When I made the film The Flicker in 1965-66 my principal motivation was to explore the possibilities for harmonic expression using a sensory mode other than sound. The experience of "flicker" - its peculiar entrapment of the central nervous system, by ocular driving - occurs over a frequency range of about 4 to 40 flashes per second (fps). I used film (at 24 fps) as a sort of "tonic," and devised patterns of frames which would represent combinations of frequencies - heterodyned, or rather multiplexed together. I was interested to see whether there might be combination-frequency effects that would occur with flicker, analogous to the combination-tone effects that are responsible for consonance in musical sound.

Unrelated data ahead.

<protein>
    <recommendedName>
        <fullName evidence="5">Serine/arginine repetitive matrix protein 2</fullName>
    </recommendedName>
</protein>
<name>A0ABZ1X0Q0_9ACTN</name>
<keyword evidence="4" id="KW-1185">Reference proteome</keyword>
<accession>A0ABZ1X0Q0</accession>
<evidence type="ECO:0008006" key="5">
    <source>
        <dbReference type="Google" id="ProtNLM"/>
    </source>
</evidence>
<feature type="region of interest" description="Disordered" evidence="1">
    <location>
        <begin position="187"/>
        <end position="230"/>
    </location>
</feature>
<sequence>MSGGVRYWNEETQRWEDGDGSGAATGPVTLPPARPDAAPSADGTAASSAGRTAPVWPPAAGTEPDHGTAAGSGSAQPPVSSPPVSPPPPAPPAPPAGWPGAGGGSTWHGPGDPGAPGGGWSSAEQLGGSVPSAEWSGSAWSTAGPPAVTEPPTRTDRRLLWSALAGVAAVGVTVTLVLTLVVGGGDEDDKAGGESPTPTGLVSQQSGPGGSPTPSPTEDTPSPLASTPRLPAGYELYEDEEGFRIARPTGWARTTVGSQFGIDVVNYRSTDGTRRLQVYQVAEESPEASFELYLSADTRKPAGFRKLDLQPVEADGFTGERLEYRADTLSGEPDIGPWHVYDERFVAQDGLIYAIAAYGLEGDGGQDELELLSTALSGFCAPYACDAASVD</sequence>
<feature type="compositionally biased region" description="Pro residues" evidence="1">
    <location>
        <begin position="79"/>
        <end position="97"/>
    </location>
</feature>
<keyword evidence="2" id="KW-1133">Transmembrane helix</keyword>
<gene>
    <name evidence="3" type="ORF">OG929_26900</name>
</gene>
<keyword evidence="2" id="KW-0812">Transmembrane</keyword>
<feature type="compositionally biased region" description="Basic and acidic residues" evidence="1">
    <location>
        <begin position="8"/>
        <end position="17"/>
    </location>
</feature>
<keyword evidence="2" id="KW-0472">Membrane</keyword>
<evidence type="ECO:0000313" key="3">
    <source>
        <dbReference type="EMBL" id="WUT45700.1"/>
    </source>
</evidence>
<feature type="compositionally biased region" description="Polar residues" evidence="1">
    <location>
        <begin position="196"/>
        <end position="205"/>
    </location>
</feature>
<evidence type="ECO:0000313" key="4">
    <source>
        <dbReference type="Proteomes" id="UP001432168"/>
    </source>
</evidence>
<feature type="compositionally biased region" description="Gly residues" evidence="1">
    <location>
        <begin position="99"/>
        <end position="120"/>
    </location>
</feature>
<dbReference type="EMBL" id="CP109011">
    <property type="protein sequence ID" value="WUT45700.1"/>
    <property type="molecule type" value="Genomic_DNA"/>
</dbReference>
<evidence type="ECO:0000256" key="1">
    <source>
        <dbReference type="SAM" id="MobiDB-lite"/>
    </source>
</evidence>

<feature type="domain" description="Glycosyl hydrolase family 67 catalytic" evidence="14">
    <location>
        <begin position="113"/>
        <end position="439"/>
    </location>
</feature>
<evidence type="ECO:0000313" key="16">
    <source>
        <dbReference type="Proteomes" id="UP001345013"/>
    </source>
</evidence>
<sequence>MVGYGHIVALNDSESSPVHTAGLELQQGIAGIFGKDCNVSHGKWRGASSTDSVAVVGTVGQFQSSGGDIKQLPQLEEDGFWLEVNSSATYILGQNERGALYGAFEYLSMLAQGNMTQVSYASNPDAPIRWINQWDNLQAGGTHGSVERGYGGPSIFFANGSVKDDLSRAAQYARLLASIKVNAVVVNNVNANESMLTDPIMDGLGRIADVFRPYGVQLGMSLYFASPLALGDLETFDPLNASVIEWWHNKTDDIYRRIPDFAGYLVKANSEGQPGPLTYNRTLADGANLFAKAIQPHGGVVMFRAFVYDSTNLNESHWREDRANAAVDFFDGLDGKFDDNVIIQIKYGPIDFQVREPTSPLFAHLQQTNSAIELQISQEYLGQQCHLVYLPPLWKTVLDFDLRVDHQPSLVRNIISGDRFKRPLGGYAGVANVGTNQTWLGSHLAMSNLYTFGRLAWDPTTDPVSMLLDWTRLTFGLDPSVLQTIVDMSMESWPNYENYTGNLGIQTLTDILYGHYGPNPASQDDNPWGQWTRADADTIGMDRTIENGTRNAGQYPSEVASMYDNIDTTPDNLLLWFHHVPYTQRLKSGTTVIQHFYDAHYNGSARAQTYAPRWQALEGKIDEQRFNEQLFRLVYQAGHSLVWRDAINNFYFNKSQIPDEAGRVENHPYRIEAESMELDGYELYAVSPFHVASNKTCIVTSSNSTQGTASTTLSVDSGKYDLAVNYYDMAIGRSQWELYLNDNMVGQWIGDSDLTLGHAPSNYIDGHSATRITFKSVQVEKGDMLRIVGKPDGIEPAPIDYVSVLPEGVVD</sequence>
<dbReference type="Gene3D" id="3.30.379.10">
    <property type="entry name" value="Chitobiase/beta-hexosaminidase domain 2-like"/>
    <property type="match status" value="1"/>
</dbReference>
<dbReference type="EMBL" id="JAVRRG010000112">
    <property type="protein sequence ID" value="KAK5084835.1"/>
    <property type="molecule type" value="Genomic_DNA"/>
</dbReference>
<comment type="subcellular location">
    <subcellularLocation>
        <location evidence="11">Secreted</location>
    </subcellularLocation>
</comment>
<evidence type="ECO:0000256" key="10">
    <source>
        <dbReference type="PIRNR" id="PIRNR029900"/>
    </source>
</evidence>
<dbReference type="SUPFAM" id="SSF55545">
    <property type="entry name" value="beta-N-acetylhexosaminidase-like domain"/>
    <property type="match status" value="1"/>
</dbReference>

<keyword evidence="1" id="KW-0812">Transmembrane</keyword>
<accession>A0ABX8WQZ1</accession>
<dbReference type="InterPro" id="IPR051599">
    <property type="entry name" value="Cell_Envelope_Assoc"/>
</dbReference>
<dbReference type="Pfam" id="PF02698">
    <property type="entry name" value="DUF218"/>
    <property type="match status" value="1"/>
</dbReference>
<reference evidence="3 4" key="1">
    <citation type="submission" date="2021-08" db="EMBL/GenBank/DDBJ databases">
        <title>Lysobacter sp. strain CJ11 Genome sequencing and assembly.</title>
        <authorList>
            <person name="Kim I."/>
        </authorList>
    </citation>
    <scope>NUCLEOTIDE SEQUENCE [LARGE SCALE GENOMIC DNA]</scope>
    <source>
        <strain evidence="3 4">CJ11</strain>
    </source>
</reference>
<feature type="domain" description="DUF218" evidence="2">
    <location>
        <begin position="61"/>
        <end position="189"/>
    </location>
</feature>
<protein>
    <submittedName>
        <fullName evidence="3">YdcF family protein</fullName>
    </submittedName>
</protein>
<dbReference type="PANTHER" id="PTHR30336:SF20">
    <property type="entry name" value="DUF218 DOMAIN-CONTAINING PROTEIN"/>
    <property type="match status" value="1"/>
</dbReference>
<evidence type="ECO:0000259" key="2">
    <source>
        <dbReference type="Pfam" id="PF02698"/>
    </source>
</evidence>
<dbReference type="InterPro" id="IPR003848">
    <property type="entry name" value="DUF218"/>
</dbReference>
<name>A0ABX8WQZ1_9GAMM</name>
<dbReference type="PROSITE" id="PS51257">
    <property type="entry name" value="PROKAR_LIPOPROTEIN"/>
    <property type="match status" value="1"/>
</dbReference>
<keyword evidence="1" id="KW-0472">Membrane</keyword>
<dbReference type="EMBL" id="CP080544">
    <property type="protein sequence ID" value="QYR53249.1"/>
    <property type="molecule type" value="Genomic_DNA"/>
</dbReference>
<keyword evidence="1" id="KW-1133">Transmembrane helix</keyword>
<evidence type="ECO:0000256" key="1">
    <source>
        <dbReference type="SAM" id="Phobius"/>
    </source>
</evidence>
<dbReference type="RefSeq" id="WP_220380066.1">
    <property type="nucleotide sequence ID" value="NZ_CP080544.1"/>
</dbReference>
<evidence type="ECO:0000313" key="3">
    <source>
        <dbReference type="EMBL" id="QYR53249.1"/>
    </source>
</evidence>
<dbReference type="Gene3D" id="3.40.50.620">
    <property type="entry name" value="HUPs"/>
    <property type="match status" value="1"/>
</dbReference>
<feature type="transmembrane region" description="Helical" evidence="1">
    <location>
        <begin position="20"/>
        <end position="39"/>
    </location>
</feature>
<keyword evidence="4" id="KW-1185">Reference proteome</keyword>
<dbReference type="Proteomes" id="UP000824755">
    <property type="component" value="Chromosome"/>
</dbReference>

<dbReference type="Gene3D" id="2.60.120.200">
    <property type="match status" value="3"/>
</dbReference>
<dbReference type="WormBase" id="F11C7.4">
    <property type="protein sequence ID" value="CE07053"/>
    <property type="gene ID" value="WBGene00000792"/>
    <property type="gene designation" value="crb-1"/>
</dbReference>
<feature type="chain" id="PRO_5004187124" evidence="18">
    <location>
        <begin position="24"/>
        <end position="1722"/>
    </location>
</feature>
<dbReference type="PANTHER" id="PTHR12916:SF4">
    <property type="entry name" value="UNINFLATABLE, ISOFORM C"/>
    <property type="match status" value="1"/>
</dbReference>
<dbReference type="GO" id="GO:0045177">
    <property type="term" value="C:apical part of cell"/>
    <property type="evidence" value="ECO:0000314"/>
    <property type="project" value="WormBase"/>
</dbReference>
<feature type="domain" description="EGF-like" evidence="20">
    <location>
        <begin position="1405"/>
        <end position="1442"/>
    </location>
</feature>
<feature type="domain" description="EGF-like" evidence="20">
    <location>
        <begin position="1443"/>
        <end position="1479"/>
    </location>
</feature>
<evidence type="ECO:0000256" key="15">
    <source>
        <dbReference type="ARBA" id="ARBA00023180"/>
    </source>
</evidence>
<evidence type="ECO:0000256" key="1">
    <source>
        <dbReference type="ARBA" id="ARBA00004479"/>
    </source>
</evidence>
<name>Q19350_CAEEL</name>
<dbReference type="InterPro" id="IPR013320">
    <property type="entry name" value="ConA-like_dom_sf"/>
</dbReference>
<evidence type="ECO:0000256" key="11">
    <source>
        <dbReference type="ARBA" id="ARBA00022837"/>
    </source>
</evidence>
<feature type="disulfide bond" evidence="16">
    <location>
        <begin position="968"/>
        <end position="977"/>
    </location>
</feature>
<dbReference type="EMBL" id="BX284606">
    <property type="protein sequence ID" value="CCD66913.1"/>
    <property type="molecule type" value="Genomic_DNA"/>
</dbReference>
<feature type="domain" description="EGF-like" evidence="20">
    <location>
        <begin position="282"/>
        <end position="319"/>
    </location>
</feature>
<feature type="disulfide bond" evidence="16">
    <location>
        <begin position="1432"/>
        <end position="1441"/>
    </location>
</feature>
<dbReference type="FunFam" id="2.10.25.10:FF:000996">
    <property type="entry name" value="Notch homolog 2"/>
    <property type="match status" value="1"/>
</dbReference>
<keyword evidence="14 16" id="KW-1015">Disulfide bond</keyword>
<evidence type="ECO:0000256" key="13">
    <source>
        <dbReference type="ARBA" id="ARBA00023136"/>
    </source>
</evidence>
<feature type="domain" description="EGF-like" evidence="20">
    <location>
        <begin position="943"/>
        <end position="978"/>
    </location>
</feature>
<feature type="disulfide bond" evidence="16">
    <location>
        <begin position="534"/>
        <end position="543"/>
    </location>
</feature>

That was a sophisticated idea. Even though the frequency range of flicker is theoretically large enough - though barely - for harmonic modulation products to occur, The Flicker did not convincingly demonstrate the existence of any harmonic flicker structures. Nevertheless, the hypnotic phenomena and trance states that characterize flicker drew my attention again later, when I was working in the 70s and 80s on mind-altering, on attentional states, and on Music and the Mind of the World.